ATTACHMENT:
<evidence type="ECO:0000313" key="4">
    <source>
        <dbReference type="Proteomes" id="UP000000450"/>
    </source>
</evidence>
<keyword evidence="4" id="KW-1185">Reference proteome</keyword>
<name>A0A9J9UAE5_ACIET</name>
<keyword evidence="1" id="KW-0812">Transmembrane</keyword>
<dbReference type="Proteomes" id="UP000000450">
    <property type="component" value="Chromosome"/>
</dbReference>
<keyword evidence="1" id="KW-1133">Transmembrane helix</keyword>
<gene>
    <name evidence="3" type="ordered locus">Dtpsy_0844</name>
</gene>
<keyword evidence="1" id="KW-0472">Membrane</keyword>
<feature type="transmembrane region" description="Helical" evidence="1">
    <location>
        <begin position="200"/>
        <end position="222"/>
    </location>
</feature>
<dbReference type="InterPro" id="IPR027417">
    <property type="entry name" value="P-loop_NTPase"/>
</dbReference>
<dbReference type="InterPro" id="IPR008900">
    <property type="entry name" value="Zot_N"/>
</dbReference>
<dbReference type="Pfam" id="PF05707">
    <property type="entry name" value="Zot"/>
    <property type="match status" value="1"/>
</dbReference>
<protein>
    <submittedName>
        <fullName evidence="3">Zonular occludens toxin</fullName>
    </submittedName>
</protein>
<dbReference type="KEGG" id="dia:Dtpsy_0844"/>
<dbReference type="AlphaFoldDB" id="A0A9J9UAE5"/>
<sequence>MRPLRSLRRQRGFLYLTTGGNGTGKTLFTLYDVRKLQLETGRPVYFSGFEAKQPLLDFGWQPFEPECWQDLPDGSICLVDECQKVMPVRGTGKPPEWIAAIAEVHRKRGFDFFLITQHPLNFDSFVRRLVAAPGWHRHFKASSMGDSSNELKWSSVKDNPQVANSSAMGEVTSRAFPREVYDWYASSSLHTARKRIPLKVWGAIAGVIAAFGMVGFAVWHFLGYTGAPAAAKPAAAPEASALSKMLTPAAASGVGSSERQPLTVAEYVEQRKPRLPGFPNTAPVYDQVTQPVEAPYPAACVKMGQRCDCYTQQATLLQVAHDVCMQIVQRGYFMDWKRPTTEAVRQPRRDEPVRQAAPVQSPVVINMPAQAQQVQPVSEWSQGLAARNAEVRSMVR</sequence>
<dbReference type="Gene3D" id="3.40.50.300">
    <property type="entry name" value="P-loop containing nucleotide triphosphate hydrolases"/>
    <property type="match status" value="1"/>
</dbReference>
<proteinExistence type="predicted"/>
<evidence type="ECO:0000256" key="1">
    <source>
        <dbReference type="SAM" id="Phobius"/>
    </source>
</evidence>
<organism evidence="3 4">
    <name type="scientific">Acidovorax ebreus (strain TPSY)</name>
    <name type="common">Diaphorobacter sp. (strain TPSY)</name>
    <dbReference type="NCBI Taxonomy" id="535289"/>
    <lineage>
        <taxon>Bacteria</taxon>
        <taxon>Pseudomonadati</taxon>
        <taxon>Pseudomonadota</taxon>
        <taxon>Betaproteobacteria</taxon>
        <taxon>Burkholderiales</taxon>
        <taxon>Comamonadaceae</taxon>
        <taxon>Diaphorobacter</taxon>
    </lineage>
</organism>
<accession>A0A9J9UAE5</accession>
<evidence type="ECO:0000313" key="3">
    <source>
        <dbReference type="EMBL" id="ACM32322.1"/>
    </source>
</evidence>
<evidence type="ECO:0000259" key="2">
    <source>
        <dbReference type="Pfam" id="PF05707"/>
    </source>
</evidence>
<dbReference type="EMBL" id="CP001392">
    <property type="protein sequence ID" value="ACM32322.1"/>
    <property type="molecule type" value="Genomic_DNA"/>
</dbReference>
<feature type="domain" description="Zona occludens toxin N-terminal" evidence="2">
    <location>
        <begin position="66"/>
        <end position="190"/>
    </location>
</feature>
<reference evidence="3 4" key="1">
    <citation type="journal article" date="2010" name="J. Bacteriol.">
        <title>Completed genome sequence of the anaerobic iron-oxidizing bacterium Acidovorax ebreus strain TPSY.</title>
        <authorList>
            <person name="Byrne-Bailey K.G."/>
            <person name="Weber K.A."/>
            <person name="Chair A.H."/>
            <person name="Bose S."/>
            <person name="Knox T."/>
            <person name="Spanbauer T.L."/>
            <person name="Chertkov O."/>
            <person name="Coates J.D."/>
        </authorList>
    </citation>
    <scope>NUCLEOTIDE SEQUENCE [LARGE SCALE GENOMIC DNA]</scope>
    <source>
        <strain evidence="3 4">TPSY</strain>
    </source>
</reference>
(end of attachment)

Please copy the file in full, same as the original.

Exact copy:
<evidence type="ECO:0000313" key="4">
    <source>
        <dbReference type="Proteomes" id="UP000000450"/>
    </source>
</evidence>
<keyword evidence="4" id="KW-1185">Reference proteome</keyword>
<name>A0A9J9UAE5_ACIET</name>
<keyword evidence="1" id="KW-0812">Transmembrane</keyword>
<dbReference type="Proteomes" id="UP000000450">
    <property type="component" value="Chromosome"/>
</dbReference>
<keyword evidence="1" id="KW-1133">Transmembrane helix</keyword>
<gene>
    <name evidence="3" type="ordered locus">Dtpsy_0844</name>
</gene>
<keyword evidence="1" id="KW-0472">Membrane</keyword>
<feature type="transmembrane region" description="Helical" evidence="1">
    <location>
        <begin position="200"/>
        <end position="222"/>
    </location>
</feature>
<dbReference type="InterPro" id="IPR027417">
    <property type="entry name" value="P-loop_NTPase"/>
</dbReference>
<dbReference type="InterPro" id="IPR008900">
    <property type="entry name" value="Zot_N"/>
</dbReference>
<dbReference type="Pfam" id="PF05707">
    <property type="entry name" value="Zot"/>
    <property type="match status" value="1"/>
</dbReference>
<protein>
    <submittedName>
        <fullName evidence="3">Zonular occludens toxin</fullName>
    </submittedName>
</protein>
<dbReference type="KEGG" id="dia:Dtpsy_0844"/>
<dbReference type="AlphaFoldDB" id="A0A9J9UAE5"/>
<sequence>MRPLRSLRRQRGFLYLTTGGNGTGKTLFTLYDVRKLQLETGRPVYFSGFEAKQPLLDFGWQPFEPECWQDLPDGSICLVDECQKVMPVRGTGKPPEWIAAIAEVHRKRGFDFFLITQHPLNFDSFVRRLVAAPGWHRHFKASSMGDSSNELKWSSVKDNPQVANSSAMGEVTSRAFPREVYDWYASSSLHTARKRIPLKVWGAIAGVIAAFGMVGFAVWHFLGYTGAPAAAKPAAAPEASALSKMLTPAAASGVGSSERQPLTVAEYVEQRKPRLPGFPNTAPVYDQVTQPVEAPYPAACVKMGQRCDCYTQQATLLQVAHDVCMQIVQRGYFMDWKRPTTEAVRQPRRDEPVRQAAPVQSPVVINMPAQAQQVQPVSEWSQGLAARNAEVRSMVR</sequence>
<dbReference type="Gene3D" id="3.40.50.300">
    <property type="entry name" value="P-loop containing nucleotide triphosphate hydrolases"/>
    <property type="match status" value="1"/>
</dbReference>
<proteinExistence type="predicted"/>
<evidence type="ECO:0000256" key="1">
    <source>
        <dbReference type="SAM" id="Phobius"/>
    </source>
</evidence>
<organism evidence="3 4">
    <name type="scientific">Acidovorax ebreus (strain TPSY)</name>
    <name type="common">Diaphorobacter sp. (strain TPSY)</name>
    <dbReference type="NCBI Taxonomy" id="535289"/>
    <lineage>
        <taxon>Bacteria</taxon>
        <taxon>Pseudomonadati</taxon>
        <taxon>Pseudomonadota</taxon>
        <taxon>Betaproteobacteria</taxon>
        <taxon>Burkholderiales</taxon>
        <taxon>Comamonadaceae</taxon>
        <taxon>Diaphorobacter</taxon>
    </lineage>
</organism>
<accession>A0A9J9UAE5</accession>
<evidence type="ECO:0000313" key="3">
    <source>
        <dbReference type="EMBL" id="ACM32322.1"/>
    </source>
</evidence>
<evidence type="ECO:0000259" key="2">
    <source>
        <dbReference type="Pfam" id="PF05707"/>
    </source>
</evidence>
<dbReference type="EMBL" id="CP001392">
    <property type="protein sequence ID" value="ACM32322.1"/>
    <property type="molecule type" value="Genomic_DNA"/>
</dbReference>
<feature type="domain" description="Zona occludens toxin N-terminal" evidence="2">
    <location>
        <begin position="66"/>
        <end position="190"/>
    </location>
</feature>
<reference evidence="3 4" key="1">
    <citation type="journal article" date="2010" name="J. Bacteriol.">
        <title>Completed genome sequence of the anaerobic iron-oxidizing bacterium Acidovorax ebreus strain TPSY.</title>
        <authorList>
            <person name="Byrne-Bailey K.G."/>
            <person name="Weber K.A."/>
            <person name="Chair A.H."/>
            <person name="Bose S."/>
            <person name="Knox T."/>
            <person name="Spanbauer T.L."/>
            <person name="Chertkov O."/>
            <person name="Coates J.D."/>
        </authorList>
    </citation>
    <scope>NUCLEOTIDE SEQUENCE [LARGE SCALE GENOMIC DNA]</scope>
    <source>
        <strain evidence="3 4">TPSY</strain>
    </source>
</reference>